Thanks for writing this up, Simon!
Seeing as I work with the folks at WPMU DEV (who make the Network Theme) I can answer the licensing question… It’s GPL licensed so once you’ve downloaded it you can do as you please within the confines of the GPL, just as you can with WordPress itself.
For me the big takeaway from that session is that there is a desire to use WordPress, given the complexity current systems represent and the amount of time soaked up by even the seemingly simplest of tasks. What’s stopping mass adoption is security and scalability.
You made a valid point about the WordPress.com setup. I can tell you that Edublogs (also owned by Incsub, who I work for) – the biggest Multisite after WP.com – runs off three servers and hundreds of databases.
In the session I mentioned a few plugins they’ve released which have a lot of the functionality so others can do the same. Multi-DB allows you to use up to 4096 databases. Something else that was mentioned was combining sites across a network so I talked briefly about post indexer and global site search which helps to unify all sites under a network – useful for content strategy.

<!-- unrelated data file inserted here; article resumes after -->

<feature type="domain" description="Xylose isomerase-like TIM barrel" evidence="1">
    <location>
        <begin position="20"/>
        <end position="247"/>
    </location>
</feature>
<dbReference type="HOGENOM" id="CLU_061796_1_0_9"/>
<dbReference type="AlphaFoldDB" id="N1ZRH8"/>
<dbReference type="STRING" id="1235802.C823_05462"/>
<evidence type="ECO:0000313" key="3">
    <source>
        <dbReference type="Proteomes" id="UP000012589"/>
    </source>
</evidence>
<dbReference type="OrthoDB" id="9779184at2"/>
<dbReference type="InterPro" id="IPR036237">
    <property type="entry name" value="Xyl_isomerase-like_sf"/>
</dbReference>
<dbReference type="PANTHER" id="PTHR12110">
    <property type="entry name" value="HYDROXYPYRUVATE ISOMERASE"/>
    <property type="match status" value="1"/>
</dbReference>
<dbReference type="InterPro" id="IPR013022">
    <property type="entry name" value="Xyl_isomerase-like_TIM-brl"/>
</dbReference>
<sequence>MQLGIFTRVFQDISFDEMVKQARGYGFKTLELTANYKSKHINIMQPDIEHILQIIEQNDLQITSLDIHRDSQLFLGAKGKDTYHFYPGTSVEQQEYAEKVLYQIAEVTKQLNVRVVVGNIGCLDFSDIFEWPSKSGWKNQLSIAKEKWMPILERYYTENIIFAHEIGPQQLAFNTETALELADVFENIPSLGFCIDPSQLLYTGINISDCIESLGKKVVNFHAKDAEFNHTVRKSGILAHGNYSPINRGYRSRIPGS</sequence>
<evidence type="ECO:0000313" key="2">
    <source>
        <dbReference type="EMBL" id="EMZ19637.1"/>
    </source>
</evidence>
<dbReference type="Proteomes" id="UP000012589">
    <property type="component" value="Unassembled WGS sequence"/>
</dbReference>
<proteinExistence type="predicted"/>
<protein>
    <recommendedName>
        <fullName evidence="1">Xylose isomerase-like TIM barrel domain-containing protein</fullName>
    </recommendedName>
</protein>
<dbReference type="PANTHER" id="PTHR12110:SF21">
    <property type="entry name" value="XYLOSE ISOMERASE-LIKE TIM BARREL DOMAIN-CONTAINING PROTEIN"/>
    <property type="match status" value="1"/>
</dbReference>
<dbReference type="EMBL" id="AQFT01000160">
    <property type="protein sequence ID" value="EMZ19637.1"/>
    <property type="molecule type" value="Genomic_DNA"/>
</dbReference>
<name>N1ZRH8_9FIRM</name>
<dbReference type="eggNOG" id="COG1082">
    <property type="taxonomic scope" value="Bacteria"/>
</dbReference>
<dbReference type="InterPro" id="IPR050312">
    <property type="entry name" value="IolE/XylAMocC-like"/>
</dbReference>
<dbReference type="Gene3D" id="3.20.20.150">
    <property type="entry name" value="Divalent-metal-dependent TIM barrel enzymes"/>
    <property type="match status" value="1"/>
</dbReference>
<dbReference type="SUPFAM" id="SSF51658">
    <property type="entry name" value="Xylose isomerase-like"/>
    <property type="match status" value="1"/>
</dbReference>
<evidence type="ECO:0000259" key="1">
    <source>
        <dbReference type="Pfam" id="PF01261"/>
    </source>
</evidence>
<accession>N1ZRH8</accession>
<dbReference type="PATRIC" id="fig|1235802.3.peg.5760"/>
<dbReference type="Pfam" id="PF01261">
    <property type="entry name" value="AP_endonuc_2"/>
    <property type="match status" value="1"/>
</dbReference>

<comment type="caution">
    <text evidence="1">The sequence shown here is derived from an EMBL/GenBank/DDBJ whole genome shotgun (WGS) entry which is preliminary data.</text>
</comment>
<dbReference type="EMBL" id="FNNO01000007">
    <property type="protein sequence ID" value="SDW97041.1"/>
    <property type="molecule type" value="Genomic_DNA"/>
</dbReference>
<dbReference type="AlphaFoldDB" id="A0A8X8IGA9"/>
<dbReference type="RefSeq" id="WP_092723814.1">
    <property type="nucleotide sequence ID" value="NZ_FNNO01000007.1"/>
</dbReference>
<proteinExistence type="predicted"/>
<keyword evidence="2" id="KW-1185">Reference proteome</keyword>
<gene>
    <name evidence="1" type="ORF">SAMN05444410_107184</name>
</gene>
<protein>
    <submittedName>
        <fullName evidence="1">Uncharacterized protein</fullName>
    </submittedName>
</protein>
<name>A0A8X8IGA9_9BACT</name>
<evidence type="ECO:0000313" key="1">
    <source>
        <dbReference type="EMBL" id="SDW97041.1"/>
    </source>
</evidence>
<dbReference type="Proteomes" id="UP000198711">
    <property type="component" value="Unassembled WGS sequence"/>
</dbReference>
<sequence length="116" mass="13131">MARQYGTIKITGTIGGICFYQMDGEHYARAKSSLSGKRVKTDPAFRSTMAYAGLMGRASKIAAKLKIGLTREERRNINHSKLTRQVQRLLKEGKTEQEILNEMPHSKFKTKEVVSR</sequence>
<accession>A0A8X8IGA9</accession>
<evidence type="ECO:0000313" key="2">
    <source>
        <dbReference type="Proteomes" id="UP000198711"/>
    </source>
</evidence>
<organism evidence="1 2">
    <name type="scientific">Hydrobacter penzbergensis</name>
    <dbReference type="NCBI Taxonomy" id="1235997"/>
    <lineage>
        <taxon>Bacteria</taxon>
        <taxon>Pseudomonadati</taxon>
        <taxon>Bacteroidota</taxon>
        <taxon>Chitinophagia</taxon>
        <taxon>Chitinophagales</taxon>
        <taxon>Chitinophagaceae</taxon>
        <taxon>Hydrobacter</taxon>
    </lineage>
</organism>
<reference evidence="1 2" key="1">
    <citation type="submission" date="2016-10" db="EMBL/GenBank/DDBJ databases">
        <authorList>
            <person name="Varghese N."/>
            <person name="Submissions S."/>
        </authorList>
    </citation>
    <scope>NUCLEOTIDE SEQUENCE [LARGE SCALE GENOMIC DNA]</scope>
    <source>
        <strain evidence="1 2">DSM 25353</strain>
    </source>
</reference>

There was also a conversation about branding in the session. Each sub-site in a network can, as you will know, have it’s own theme but it’s possible to use different domains too with multi-domains and domain mapping. I already know of one council using domain mapping.
Hope that doesn’t sound like an advert! As I said in the session, I don’t think many people realise just how powerful WordPress *can* be and those plugins do help to show what’s possible.
Of course if anyone has questions about using WordPress I’d happily answer them.
WordPress – can it cope to power a whole council’s main website?